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Gaynor Jones, 1stQuarter-2018, Recommended Writer

- Can you please tell us about you? Where do you live and how is your daily life?

I work part time, look after my toddler part time and fit in writing where and when I can. I’m currently living in Manchester, UK.

- When did you start writing? How often do you write?

I started writing at university, but my creative writing tutor was very negative about my work and I didn’t feel confident enough to attempt fiction again until I was nearly 30. I had a few things published but then developed an anxiety disorder which caused me to stop writing again. I started up again in November 2016 and haven’t stopped since! I almost can’t believe that I’ve had around 50 pieces published now, it feels unreal. My favourite piece is a weird zombie story called Business As Usual which was published by MoonPark Review and nominated by them for Best Small Fictions – I can’t thank them enough for loving and promoting that story.

- How did you feel when you learned that you were longlisted for The London Independent Story Prize? How does it feel to have your work recognised?

I was genuinely surprised to be longlisted for LISP as the story was a new style and subject for me. It shows that it pays to experiment sometimes.

- What's the best thing and the hardest thing about writing a Flash-Fiction?

I love writing flash fiction, the best thing is seeing how much you can cram into a tiny amount of words without it being meaningless or overwhelming. The hardest thing for me is trying to use creative and imaginative language in such a small space – I’m not great at that yet, but I’m working on it.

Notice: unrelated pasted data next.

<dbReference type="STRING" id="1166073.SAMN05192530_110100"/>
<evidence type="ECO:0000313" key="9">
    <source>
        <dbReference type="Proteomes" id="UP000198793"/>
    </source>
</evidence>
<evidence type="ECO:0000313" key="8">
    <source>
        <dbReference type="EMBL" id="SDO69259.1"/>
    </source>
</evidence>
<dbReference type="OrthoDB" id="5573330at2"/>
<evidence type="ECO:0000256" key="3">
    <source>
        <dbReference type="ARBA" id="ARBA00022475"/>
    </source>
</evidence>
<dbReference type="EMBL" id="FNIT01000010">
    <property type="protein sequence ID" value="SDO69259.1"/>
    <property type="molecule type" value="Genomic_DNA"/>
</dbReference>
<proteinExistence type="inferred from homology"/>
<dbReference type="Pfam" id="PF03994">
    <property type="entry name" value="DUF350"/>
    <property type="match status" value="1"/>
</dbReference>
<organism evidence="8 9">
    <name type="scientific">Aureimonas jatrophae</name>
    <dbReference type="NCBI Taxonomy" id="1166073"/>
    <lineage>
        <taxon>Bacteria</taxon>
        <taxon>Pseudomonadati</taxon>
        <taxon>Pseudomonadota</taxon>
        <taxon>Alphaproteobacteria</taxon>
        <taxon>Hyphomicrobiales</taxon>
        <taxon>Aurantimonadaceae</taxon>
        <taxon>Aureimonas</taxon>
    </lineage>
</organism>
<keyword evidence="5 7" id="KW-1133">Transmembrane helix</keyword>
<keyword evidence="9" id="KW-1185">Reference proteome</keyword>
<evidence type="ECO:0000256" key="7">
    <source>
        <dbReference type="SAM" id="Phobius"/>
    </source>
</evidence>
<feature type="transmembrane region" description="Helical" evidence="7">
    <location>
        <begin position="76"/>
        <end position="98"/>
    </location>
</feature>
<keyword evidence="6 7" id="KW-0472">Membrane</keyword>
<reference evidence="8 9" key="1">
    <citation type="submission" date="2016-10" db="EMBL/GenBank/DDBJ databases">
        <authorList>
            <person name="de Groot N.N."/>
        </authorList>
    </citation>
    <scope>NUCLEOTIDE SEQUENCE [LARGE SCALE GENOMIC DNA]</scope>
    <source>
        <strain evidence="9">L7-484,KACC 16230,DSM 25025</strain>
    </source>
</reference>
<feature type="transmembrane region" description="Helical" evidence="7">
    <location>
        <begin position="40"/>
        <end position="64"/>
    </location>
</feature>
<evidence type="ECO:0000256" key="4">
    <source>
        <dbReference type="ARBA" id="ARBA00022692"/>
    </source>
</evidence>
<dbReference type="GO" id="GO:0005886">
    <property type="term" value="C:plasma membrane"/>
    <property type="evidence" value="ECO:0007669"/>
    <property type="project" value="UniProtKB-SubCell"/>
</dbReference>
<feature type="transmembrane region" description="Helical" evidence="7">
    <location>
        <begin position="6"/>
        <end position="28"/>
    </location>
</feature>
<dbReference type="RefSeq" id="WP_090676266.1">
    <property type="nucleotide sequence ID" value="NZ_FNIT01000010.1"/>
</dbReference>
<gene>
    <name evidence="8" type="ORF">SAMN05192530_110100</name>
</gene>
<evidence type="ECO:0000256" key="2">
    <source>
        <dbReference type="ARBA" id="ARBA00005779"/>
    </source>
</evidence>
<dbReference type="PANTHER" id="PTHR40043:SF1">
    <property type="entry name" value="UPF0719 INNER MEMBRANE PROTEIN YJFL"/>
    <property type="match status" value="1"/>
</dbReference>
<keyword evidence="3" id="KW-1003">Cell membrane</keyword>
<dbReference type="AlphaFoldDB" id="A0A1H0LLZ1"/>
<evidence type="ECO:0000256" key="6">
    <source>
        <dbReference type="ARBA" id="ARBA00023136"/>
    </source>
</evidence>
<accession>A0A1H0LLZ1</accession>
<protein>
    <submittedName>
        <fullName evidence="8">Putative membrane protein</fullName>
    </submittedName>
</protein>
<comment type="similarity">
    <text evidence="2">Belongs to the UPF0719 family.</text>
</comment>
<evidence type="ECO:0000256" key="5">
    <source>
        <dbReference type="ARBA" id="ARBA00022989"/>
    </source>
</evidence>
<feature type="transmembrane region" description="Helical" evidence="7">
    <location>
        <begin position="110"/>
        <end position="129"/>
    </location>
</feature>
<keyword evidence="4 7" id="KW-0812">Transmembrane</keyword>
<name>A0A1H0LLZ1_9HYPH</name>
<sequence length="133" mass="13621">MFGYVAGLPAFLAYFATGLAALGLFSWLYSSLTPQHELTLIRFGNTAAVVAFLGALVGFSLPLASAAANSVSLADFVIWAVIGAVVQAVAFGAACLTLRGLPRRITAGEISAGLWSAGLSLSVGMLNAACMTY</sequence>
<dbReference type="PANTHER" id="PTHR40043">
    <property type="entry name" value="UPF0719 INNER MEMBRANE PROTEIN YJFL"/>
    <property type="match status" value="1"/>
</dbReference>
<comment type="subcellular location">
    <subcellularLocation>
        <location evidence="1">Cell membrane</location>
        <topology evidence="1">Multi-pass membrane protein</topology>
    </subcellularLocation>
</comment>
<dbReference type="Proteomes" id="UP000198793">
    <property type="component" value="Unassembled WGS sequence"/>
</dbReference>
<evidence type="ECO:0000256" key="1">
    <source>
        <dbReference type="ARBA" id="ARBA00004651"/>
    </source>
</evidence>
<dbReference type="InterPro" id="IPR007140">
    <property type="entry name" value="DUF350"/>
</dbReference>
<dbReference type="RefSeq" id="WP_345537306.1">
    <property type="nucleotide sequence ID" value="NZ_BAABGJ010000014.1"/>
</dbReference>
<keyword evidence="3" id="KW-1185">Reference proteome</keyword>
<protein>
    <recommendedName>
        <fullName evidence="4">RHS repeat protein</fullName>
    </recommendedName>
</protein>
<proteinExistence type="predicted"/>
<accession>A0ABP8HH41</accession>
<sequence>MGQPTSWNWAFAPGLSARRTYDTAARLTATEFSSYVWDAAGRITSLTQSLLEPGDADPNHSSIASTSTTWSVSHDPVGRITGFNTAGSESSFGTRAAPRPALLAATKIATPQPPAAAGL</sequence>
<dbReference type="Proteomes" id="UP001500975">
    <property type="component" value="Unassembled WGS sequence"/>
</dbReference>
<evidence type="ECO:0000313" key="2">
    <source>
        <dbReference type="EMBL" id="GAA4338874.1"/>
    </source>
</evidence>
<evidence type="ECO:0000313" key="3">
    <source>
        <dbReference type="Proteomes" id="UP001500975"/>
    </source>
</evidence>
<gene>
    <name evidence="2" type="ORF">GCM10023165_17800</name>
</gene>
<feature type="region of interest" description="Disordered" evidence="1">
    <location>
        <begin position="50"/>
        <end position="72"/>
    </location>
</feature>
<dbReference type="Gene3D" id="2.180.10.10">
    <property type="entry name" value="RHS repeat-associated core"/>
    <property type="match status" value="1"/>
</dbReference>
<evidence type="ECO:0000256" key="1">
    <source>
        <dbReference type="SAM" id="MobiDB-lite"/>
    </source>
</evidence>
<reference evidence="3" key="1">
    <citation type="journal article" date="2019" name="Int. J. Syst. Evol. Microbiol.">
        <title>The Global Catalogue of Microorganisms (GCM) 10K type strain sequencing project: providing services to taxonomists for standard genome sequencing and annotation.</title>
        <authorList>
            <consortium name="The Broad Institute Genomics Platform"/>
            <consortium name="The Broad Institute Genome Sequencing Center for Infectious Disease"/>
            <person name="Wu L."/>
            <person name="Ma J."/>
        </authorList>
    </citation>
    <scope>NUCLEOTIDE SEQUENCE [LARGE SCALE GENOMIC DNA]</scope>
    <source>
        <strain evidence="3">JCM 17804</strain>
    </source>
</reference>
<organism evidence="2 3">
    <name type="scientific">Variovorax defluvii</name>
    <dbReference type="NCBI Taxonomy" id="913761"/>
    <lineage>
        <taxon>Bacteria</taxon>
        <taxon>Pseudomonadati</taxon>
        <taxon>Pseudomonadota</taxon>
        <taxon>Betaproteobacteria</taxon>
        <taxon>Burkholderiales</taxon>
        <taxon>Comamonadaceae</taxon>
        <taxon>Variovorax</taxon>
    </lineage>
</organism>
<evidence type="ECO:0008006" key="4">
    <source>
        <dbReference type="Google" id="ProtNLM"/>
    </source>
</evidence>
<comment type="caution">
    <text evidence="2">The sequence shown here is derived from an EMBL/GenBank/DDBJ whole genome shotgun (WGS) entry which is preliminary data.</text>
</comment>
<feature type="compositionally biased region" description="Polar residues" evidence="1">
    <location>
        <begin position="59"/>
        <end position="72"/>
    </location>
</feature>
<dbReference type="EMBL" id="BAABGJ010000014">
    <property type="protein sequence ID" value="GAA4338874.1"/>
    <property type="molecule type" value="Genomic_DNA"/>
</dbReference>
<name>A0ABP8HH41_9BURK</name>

- How did you come up with the idea for your LISP selected story? Is there a story behind your story? And how long have you been working on it?

I wrote Nothing Monumental About It especially for the LISP competition after reading the guidelines, though it did come out of a small activity from my Comma Press short story course. I had sketched out a short plot about the impact of AIDS in Manchester in the 90s, a time when I used to frequently go out clubbing in the Gay Village. The story just grew from there. It took me about a month and maybe 7/8 drafts until I was happy with it.

- Can you please give us a few tips about writing a 300-word flash-fiction story?

My tips for writing a 300 word story. Hmm! I think these days flash fiction is really en elevated art form. When I started out it was more twist endings and surprises but now you really have to craft a wonderful little story. When I’m reading (and writing) I always think in terms of emotional impact and resonance – how can this story affect the reader emotionally?

- What's the best thing about writing competitions?

I enter a lot of writing competitions but have very little success, I’m not really sure why I do it, I think I’m a bit of a gambler. I do like having themes or prompts to work from too.

-Lastly, do you recommend the writers to give it a go on flash fiction story and LISP?

I’d recommend the LISP comp, it had a quick turn around which is always good and I loved the winning story, even though it wasn’t mine!

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